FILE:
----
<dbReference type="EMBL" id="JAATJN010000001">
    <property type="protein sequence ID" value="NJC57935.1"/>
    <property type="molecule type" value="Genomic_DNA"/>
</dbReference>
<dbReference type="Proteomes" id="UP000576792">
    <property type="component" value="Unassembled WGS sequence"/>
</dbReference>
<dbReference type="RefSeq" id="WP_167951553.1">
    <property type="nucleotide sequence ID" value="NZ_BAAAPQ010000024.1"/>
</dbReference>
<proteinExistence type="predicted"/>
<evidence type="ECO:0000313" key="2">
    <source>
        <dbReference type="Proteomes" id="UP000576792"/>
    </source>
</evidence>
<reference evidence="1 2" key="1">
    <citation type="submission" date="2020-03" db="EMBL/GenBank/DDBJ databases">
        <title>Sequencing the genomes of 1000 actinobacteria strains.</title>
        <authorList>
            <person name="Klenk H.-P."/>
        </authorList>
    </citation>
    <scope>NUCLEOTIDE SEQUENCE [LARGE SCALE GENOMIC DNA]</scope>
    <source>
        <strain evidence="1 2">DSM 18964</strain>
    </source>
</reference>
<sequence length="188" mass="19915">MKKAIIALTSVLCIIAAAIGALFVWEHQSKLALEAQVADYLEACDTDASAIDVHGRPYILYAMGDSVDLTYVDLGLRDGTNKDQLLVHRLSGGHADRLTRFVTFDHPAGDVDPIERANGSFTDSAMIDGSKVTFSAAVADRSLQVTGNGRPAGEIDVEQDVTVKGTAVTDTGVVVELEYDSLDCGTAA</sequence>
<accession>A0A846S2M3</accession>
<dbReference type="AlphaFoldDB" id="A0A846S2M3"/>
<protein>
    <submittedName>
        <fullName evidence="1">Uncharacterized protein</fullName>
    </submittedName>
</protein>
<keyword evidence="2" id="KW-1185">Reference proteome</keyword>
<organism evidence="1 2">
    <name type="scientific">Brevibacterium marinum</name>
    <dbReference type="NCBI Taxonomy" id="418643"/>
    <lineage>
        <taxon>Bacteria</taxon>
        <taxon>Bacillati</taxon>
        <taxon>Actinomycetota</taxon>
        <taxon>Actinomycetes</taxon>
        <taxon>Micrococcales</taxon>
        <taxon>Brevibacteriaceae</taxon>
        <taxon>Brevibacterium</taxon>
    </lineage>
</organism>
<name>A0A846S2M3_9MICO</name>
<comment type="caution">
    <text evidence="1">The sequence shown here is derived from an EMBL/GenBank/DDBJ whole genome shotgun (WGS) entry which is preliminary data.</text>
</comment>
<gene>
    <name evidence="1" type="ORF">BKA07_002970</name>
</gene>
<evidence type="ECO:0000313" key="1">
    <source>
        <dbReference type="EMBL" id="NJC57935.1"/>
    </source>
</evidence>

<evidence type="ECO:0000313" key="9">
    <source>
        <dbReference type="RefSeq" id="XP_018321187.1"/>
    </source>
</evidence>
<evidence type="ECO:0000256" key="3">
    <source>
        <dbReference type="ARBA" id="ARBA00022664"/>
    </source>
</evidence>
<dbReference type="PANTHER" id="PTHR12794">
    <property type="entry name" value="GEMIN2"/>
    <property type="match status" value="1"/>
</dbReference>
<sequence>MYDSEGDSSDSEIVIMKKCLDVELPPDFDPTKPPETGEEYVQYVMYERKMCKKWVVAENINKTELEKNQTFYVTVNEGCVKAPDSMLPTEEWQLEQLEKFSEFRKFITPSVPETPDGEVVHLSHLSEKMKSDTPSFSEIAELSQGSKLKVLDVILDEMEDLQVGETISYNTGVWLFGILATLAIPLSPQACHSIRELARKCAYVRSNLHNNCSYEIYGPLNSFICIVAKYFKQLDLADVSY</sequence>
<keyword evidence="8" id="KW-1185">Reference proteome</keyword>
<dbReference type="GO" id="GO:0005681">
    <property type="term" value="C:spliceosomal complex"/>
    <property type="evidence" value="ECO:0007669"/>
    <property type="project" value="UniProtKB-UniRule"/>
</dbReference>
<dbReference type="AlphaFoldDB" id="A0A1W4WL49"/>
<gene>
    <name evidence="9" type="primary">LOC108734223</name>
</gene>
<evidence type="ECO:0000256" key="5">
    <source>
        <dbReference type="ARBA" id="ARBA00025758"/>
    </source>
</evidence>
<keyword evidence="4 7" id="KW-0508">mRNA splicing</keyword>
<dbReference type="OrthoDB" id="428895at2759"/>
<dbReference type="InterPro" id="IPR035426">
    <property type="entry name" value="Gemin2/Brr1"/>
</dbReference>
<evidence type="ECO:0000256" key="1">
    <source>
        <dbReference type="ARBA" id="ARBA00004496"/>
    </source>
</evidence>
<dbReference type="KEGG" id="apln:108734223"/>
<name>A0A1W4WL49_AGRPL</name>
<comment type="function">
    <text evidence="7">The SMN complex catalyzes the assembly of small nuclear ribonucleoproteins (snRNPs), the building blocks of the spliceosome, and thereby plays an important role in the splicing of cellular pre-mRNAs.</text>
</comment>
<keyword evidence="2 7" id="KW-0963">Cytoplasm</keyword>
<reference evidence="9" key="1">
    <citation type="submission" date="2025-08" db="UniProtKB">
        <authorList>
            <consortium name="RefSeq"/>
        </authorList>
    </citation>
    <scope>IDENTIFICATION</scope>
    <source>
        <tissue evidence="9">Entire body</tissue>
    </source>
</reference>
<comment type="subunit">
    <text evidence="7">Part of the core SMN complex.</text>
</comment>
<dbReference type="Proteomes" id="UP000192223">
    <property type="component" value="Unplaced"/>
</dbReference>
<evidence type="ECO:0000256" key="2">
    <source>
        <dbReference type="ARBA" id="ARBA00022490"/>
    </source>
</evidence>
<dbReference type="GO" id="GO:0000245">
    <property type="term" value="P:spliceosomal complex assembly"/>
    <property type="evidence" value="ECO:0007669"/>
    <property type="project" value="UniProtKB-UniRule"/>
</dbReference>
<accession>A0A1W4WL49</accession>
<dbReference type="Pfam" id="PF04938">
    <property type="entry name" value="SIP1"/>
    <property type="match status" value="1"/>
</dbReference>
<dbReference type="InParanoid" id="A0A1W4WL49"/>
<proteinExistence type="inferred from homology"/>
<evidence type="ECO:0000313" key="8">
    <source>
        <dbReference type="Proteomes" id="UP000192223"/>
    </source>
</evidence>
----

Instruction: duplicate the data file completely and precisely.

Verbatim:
<dbReference type="EMBL" id="JAATJN010000001">
    <property type="protein sequence ID" value="NJC57935.1"/>
    <property type="molecule type" value="Genomic_DNA"/>
</dbReference>
<dbReference type="Proteomes" id="UP000576792">
    <property type="component" value="Unassembled WGS sequence"/>
</dbReference>
<dbReference type="RefSeq" id="WP_167951553.1">
    <property type="nucleotide sequence ID" value="NZ_BAAAPQ010000024.1"/>
</dbReference>
<proteinExistence type="predicted"/>
<evidence type="ECO:0000313" key="2">
    <source>
        <dbReference type="Proteomes" id="UP000576792"/>
    </source>
</evidence>
<reference evidence="1 2" key="1">
    <citation type="submission" date="2020-03" db="EMBL/GenBank/DDBJ databases">
        <title>Sequencing the genomes of 1000 actinobacteria strains.</title>
        <authorList>
            <person name="Klenk H.-P."/>
        </authorList>
    </citation>
    <scope>NUCLEOTIDE SEQUENCE [LARGE SCALE GENOMIC DNA]</scope>
    <source>
        <strain evidence="1 2">DSM 18964</strain>
    </source>
</reference>
<sequence length="188" mass="19915">MKKAIIALTSVLCIIAAAIGALFVWEHQSKLALEAQVADYLEACDTDASAIDVHGRPYILYAMGDSVDLTYVDLGLRDGTNKDQLLVHRLSGGHADRLTRFVTFDHPAGDVDPIERANGSFTDSAMIDGSKVTFSAAVADRSLQVTGNGRPAGEIDVEQDVTVKGTAVTDTGVVVELEYDSLDCGTAA</sequence>
<accession>A0A846S2M3</accession>
<dbReference type="AlphaFoldDB" id="A0A846S2M3"/>
<protein>
    <submittedName>
        <fullName evidence="1">Uncharacterized protein</fullName>
    </submittedName>
</protein>
<keyword evidence="2" id="KW-1185">Reference proteome</keyword>
<organism evidence="1 2">
    <name type="scientific">Brevibacterium marinum</name>
    <dbReference type="NCBI Taxonomy" id="418643"/>
    <lineage>
        <taxon>Bacteria</taxon>
        <taxon>Bacillati</taxon>
        <taxon>Actinomycetota</taxon>
        <taxon>Actinomycetes</taxon>
        <taxon>Micrococcales</taxon>
        <taxon>Brevibacteriaceae</taxon>
        <taxon>Brevibacterium</taxon>
    </lineage>
</organism>
<name>A0A846S2M3_9MICO</name>
<comment type="caution">
    <text evidence="1">The sequence shown here is derived from an EMBL/GenBank/DDBJ whole genome shotgun (WGS) entry which is preliminary data.</text>
</comment>
<gene>
    <name evidence="1" type="ORF">BKA07_002970</name>
</gene>
<evidence type="ECO:0000313" key="1">
    <source>
        <dbReference type="EMBL" id="NJC57935.1"/>
    </source>
</evidence>

<evidence type="ECO:0000313" key="9">
    <source>
        <dbReference type="RefSeq" id="XP_018321187.1"/>
    </source>
</evidence>
<evidence type="ECO:0000256" key="3">
    <source>
        <dbReference type="ARBA" id="ARBA00022664"/>
    </source>
</evidence>
<dbReference type="PANTHER" id="PTHR12794">
    <property type="entry name" value="GEMIN2"/>
    <property type="match status" value="1"/>
</dbReference>
<sequence>MYDSEGDSSDSEIVIMKKCLDVELPPDFDPTKPPETGEEYVQYVMYERKMCKKWVVAENINKTELEKNQTFYVTVNEGCVKAPDSMLPTEEWQLEQLEKFSEFRKFITPSVPETPDGEVVHLSHLSEKMKSDTPSFSEIAELSQGSKLKVLDVILDEMEDLQVGETISYNTGVWLFGILATLAIPLSPQACHSIRELARKCAYVRSNLHNNCSYEIYGPLNSFICIVAKYFKQLDLADVSY</sequence>
<keyword evidence="8" id="KW-1185">Reference proteome</keyword>
<dbReference type="GO" id="GO:0005681">
    <property type="term" value="C:spliceosomal complex"/>
    <property type="evidence" value="ECO:0007669"/>
    <property type="project" value="UniProtKB-UniRule"/>
</dbReference>
<dbReference type="AlphaFoldDB" id="A0A1W4WL49"/>
<gene>
    <name evidence="9" type="primary">LOC108734223</name>
</gene>
<evidence type="ECO:0000256" key="5">
    <source>
        <dbReference type="ARBA" id="ARBA00025758"/>
    </source>
</evidence>
<keyword evidence="4 7" id="KW-0508">mRNA splicing</keyword>
<dbReference type="OrthoDB" id="428895at2759"/>
<dbReference type="InterPro" id="IPR035426">
    <property type="entry name" value="Gemin2/Brr1"/>
</dbReference>
<evidence type="ECO:0000256" key="1">
    <source>
        <dbReference type="ARBA" id="ARBA00004496"/>
    </source>
</evidence>
<dbReference type="KEGG" id="apln:108734223"/>
<name>A0A1W4WL49_AGRPL</name>
<comment type="function">
    <text evidence="7">The SMN complex catalyzes the assembly of small nuclear ribonucleoproteins (snRNPs), the building blocks of the spliceosome, and thereby plays an important role in the splicing of cellular pre-mRNAs.</text>
</comment>
<keyword evidence="2 7" id="KW-0963">Cytoplasm</keyword>
<reference evidence="9" key="1">
    <citation type="submission" date="2025-08" db="UniProtKB">
        <authorList>
            <consortium name="RefSeq"/>
        </authorList>
    </citation>
    <scope>IDENTIFICATION</scope>
    <source>
        <tissue evidence="9">Entire body</tissue>
    </source>
</reference>
<comment type="subunit">
    <text evidence="7">Part of the core SMN complex.</text>
</comment>
<dbReference type="Proteomes" id="UP000192223">
    <property type="component" value="Unplaced"/>
</dbReference>
<evidence type="ECO:0000256" key="2">
    <source>
        <dbReference type="ARBA" id="ARBA00022490"/>
    </source>
</evidence>
<dbReference type="GO" id="GO:0000245">
    <property type="term" value="P:spliceosomal complex assembly"/>
    <property type="evidence" value="ECO:0007669"/>
    <property type="project" value="UniProtKB-UniRule"/>
</dbReference>
<accession>A0A1W4WL49</accession>
<dbReference type="Pfam" id="PF04938">
    <property type="entry name" value="SIP1"/>
    <property type="match status" value="1"/>
</dbReference>
<dbReference type="InParanoid" id="A0A1W4WL49"/>
<proteinExistence type="inferred from homology"/>
<evidence type="ECO:0000313" key="8">
    <source>
        <dbReference type="Proteomes" id="UP000192223"/>
    </source>
</evidence>